by Jennifer Cannon
Published: 16 May 2023
Last month, the UK Government published an update on its progress against the Inclusive Britain Action Plan, which aims to tackle racial disparities in Britain. At the Equality and Human Rights Commission (EHRC), we welcome this continued effort to promote equality for ethnic minorities.
The strategy and actions match some of our own priorities. We welcome the Government’s focus on ethnicity pay reporting, and their recognition that it is important to gather detailed ethnicity data. Both actions will help to improve equality in the workplace. It was also positive to see our work on AI recognised, as part of wider plans to avoid discriminatory outcomes where AI is used.
But there is clearly much more to do to make Britain more equal. Voluntary reporting on gender pay gaps resulted in little change, which was why this needed to become mandatory. We therefore want a commitment from the Government to monitor the extent and impact of voluntary ethnicity pay reporting. If employers do not engage, that may need to become mandatory too. Both gender and ethnicity pay gap reporting should also be supported by a requirement on organisations to publish action plans to address the reasons behind any pay gaps they report.
In healthcare, the Government’s Major Conditions Strategy aims to address health disparities. We welcome this. But we think it could do more if it explicitly considers health inequalities between protected characteristic groups, and how these will be addressed. The Women and Equalities Committee report on racial disparities in maternal healthcare revealed unacceptable inequalities. We continue to make recommendations to government and parliament on how these might be addressed, such as to reduce the disproportionate detention of ethnic minorities under the Mental Health Act.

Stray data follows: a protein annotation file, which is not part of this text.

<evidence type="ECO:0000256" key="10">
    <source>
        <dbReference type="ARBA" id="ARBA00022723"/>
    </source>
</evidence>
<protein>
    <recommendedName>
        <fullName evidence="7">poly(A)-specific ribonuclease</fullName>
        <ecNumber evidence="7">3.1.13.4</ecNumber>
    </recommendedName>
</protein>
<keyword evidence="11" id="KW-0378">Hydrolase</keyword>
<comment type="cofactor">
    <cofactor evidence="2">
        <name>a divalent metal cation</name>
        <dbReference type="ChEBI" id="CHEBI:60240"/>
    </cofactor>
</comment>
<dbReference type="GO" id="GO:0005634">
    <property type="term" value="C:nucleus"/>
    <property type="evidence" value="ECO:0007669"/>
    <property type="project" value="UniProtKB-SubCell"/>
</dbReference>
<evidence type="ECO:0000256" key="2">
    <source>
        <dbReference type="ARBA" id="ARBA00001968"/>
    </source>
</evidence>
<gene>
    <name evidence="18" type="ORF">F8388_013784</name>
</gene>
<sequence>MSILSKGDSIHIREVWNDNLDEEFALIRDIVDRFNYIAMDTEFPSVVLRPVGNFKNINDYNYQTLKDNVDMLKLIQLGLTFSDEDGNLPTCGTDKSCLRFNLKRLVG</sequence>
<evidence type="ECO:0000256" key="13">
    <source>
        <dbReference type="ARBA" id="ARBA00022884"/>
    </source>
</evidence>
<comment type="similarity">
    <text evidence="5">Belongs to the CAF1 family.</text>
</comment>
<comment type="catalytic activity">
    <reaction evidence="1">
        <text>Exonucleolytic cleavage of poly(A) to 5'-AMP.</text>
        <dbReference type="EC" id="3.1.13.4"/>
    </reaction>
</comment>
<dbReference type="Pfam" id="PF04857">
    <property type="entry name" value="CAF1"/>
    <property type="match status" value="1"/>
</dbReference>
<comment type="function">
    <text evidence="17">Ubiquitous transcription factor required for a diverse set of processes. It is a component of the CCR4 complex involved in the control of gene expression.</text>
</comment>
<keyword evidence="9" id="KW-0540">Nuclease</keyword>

There are also serious issues with the treatment of ethnic minorities by uniformed services such as the Metropolitan Police Service, as highlighted by Baroness Casey’s Review, and the London Fire Brigade, as shown by its own Independent Culture Review. These problems are longstanding and complex, and relate to organisational culture and governance as well as to individual service failure. As such, we are working with regulators and others among uniformed services to find ways to address the underlying causes of these severe concerns.
The EHRC is committed to tackling racial inequality and discrimination across Britain. For 18 months, we have operated a Race Legal Support Fund to provide funding to support victims of race discrimination and help them to seek justice. Our fund has already supported people with claims of race discrimination against high street retailers, airlines, banks and pubs. We will now expand access to the fund to those who do not already have legal representation so we can extend its reach.
In all we do, we will continue to hold public services and all employers to account for any discriminatory behaviour. Through this wide-ranging ongoing work, we will complement the actions in Inclusive Britain to help eliminate race discrimination and inequality in Britain.